This is a story about McCall Vollum, a twenty-five year old “not living anywhere” who chucked her high-paying Booz & Company consulting job, flew out for a San Francisco weekend, and promptly launched a startup. It’s about how a big chunk of prototyping is quite simply being bold.
“San Francisco seemed like the best place to live,” McCall told me one recent afternoon in the city. “There’s so much energy, so many fast growing companies, so much happening.”
That first San Francisco weekend, McCall met Jutta Weigh at a café. The Finnish woman had worked more than a decade in the restaurant business, moving all the way up to managing five-star restaurants in Helsinki. Jutta knew a very big pain point in the business: It takes far too long for people to get their drinks and food.
“She had this great passion, and all these ideas,” said McCall. “We immediately started sketching a few screen shots and mock-ups.” Intrigued, McCall quit her job, moved to San Francisco and started working in Jutta’s kitchen on an app to order and pay straight from your smartphone: Appthetable.
Pen and paper in hand, the two women walked the city and chatted up restaurant managers and waiters. They quickly scouted the booming “fast casual” category – a $175 billion market in 2014. Lines are long, millennials are the key customers, and they want their food. Fast.
But in February of 2015, most restaurants (even “fast casuals”) weren’t keen on helping a couple of green entrepreneurs develop a nascent product. Restaurants wanted something polished. McCall was hanging out one day with one of her advisors when she stumbled upon a faster way to prototype. “We were having coffee in Mint Plaza and he was a facing a food truck, and he said, ‘What about food trucks?’”Paper and PowerPoint
McCall and Jutta started talking to food truck owners. “They were ecstatic, and they all know each other, and the idea started to spread.” At first, McCall and Jutta simply showed the food truck owners crude PowerPoint printouts that mimicked screenshots. The chefs and owners would react or dream up new ideas that McCall and Jutta would draw, often on the spot.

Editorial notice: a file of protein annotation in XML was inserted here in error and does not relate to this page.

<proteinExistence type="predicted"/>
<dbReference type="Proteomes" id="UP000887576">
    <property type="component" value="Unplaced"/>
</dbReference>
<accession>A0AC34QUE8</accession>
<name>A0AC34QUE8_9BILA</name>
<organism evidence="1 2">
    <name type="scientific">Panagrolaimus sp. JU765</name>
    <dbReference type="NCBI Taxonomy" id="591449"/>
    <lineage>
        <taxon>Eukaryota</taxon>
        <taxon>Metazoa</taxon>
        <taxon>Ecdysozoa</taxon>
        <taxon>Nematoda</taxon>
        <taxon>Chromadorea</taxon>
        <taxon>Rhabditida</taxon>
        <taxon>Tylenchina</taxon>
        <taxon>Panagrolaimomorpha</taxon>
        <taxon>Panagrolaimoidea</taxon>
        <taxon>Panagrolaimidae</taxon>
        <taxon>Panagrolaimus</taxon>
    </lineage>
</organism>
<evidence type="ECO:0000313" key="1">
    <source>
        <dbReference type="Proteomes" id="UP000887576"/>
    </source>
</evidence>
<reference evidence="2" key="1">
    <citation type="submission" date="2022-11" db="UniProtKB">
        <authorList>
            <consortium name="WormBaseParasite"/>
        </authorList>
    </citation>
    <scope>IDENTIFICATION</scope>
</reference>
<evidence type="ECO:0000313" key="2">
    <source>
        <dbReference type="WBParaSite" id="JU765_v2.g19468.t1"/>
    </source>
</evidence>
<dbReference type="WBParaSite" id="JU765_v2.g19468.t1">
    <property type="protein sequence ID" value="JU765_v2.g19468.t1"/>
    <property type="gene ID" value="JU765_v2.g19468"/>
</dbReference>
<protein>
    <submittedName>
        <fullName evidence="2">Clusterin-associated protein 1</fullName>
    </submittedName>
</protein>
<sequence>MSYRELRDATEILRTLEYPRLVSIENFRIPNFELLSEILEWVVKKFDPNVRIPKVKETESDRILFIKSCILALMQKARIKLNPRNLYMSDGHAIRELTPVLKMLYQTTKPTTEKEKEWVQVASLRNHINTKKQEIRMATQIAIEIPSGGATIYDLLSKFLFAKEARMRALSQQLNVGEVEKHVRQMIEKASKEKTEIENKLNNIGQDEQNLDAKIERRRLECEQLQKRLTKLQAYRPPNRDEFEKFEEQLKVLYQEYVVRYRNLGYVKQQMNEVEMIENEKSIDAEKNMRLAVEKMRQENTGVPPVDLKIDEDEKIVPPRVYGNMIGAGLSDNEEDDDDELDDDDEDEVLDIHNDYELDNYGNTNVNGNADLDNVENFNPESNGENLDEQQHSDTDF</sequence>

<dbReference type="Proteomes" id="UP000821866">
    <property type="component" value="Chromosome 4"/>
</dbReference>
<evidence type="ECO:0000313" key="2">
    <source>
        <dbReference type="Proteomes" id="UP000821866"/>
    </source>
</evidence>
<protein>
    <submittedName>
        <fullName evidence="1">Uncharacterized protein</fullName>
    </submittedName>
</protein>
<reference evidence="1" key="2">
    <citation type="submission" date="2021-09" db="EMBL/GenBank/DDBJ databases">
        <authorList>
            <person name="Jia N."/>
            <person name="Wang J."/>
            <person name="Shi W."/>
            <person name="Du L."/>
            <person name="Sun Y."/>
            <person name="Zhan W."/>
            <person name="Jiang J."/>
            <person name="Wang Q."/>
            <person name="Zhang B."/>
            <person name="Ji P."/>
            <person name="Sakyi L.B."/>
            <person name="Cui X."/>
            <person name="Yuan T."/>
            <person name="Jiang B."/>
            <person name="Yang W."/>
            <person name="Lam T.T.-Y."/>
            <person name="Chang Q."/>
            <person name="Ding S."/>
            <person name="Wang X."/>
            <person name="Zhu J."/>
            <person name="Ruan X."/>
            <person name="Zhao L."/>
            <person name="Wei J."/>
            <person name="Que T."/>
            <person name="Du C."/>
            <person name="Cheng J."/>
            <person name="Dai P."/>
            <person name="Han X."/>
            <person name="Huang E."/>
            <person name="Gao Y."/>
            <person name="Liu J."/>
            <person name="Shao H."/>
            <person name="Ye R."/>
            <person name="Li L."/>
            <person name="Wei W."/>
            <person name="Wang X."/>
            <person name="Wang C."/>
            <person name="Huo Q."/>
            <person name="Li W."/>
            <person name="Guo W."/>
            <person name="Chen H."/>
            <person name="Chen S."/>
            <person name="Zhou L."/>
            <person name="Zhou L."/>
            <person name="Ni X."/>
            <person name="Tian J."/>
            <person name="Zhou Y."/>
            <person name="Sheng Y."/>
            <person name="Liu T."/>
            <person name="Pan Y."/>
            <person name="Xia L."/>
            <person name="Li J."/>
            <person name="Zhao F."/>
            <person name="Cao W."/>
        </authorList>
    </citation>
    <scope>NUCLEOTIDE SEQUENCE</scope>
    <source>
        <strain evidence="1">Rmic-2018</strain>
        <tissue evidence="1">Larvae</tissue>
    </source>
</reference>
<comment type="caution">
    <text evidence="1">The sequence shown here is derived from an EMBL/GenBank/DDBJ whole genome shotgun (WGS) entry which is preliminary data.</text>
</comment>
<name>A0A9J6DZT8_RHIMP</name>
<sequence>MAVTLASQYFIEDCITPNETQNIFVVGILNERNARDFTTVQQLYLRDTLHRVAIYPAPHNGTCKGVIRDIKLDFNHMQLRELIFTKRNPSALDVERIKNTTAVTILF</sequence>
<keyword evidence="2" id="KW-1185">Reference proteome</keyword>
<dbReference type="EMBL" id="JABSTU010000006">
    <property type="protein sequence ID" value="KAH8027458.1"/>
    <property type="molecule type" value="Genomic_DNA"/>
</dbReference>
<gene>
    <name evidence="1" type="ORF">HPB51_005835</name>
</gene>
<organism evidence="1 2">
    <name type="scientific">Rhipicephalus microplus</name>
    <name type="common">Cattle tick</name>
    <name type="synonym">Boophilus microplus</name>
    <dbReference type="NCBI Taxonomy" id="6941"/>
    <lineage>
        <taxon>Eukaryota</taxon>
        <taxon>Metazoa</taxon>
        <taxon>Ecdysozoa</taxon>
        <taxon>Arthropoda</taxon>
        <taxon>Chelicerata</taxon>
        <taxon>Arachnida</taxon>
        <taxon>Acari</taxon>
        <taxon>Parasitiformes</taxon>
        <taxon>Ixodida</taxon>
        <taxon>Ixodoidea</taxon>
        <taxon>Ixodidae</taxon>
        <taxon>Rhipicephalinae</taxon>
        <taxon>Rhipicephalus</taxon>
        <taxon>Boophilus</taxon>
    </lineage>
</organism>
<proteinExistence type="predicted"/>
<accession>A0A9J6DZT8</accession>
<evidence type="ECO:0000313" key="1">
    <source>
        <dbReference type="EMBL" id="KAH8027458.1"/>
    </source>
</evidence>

“I learned that you can prototype with anything,” said McCall. “I was nervous to just show them pieces of paper but it helped us to start simple, to involve them in our progress. They could see us quickly go from paper to high-fidelity mock-ups. The following week they might see it on an iPad, and I’d say, ‘You wanted it green [a button]. It’s green!’”
McCall and Jutta did a lot of observations inside the hot and cramped food trucks. “We watched them pull the [order] ticket, and saw how they move the tickets along,” she said. Customers were another great resource. “When people are standing in line at food trucks they want to talk to you,” said McCall, who learned people would be willing to pay more than she thought per transaction for an app that would let them skip the line.
McCall’s journey tells us a lot about the feverish entrepreneurism sweeping through San Francisco. In fast order, she met and partnered with a domain expert (Jutta), quit a cushy management consulting job, did the hard anthropology on SF streets to learn first-hand about restaurant pain, and connected with the ideal, engaged group for beta testing.
She considers herself lucky to have started small. “We think there’s a lot we can learn from the food trucks first,” McCall said. “They loved the process. They’re very excited. They’re entrepreneurs.”
Perfect, it turns out, for prototyping.
Update: McCall’s startup did not fly, but as they say in San Francisco, she failed her way to success. She now works in Strategy and Planning at Apple.